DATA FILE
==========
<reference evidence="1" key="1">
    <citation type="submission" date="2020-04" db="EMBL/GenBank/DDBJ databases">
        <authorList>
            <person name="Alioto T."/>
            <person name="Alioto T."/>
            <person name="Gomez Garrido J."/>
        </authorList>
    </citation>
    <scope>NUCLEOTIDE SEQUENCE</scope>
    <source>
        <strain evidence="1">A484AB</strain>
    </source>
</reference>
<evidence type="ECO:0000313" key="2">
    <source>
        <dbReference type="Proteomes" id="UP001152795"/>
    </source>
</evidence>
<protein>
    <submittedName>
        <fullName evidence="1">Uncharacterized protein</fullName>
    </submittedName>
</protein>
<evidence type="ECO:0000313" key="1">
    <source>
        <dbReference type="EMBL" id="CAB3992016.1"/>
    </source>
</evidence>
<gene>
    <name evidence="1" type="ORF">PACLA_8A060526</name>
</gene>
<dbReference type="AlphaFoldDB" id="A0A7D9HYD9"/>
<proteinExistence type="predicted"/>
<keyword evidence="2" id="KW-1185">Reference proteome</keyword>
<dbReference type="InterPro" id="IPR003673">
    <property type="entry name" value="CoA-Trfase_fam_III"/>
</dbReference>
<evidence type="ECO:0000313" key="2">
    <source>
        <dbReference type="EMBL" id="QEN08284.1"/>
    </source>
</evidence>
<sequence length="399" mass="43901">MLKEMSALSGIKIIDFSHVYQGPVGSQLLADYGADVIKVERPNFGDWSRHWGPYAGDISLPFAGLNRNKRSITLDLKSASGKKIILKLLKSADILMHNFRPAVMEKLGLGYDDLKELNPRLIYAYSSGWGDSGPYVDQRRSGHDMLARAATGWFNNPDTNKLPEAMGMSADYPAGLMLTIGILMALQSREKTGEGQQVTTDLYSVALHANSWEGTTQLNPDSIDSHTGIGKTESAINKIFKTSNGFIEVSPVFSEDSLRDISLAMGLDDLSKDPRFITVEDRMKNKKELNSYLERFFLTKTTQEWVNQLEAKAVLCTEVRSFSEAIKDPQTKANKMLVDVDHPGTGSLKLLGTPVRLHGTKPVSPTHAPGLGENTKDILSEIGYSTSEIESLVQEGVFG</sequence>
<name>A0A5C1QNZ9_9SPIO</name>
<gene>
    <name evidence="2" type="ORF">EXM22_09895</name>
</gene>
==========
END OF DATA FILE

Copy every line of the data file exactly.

<reference evidence="1" key="1">
    <citation type="submission" date="2020-04" db="EMBL/GenBank/DDBJ databases">
        <authorList>
            <person name="Alioto T."/>
            <person name="Alioto T."/>
            <person name="Gomez Garrido J."/>
        </authorList>
    </citation>
    <scope>NUCLEOTIDE SEQUENCE</scope>
    <source>
        <strain evidence="1">A484AB</strain>
    </source>
</reference>
<evidence type="ECO:0000313" key="2">
    <source>
        <dbReference type="Proteomes" id="UP001152795"/>
    </source>
</evidence>
<protein>
    <submittedName>
        <fullName evidence="1">Uncharacterized protein</fullName>
    </submittedName>
</protein>
<evidence type="ECO:0000313" key="1">
    <source>
        <dbReference type="EMBL" id="CAB3992016.1"/>
    </source>
</evidence>
<gene>
    <name evidence="1" type="ORF">PACLA_8A060526</name>
</gene>
<dbReference type="AlphaFoldDB" id="A0A7D9HYD9"/>
<proteinExistence type="predicted"/>
<keyword evidence="2" id="KW-1185">Reference proteome</keyword>
<dbReference type="InterPro" id="IPR003673">
    <property type="entry name" value="CoA-Trfase_fam_III"/>
</dbReference>
<evidence type="ECO:0000313" key="2">
    <source>
        <dbReference type="EMBL" id="QEN08284.1"/>
    </source>
</evidence>
<sequence length="399" mass="43901">MLKEMSALSGIKIIDFSHVYQGPVGSQLLADYGADVIKVERPNFGDWSRHWGPYAGDISLPFAGLNRNKRSITLDLKSASGKKIILKLLKSADILMHNFRPAVMEKLGLGYDDLKELNPRLIYAYSSGWGDSGPYVDQRRSGHDMLARAATGWFNNPDTNKLPEAMGMSADYPAGLMLTIGILMALQSREKTGEGQQVTTDLYSVALHANSWEGTTQLNPDSIDSHTGIGKTESAINKIFKTSNGFIEVSPVFSEDSLRDISLAMGLDDLSKDPRFITVEDRMKNKKELNSYLERFFLTKTTQEWVNQLEAKAVLCTEVRSFSEAIKDPQTKANKMLVDVDHPGTGSLKLLGTPVRLHGTKPVSPTHAPGLGENTKDILSEIGYSTSEIESLVQEGVFG</sequence>
<name>A0A5C1QNZ9_9SPIO</name>
<gene>
    <name evidence="2" type="ORF">EXM22_09895</name>
</gene>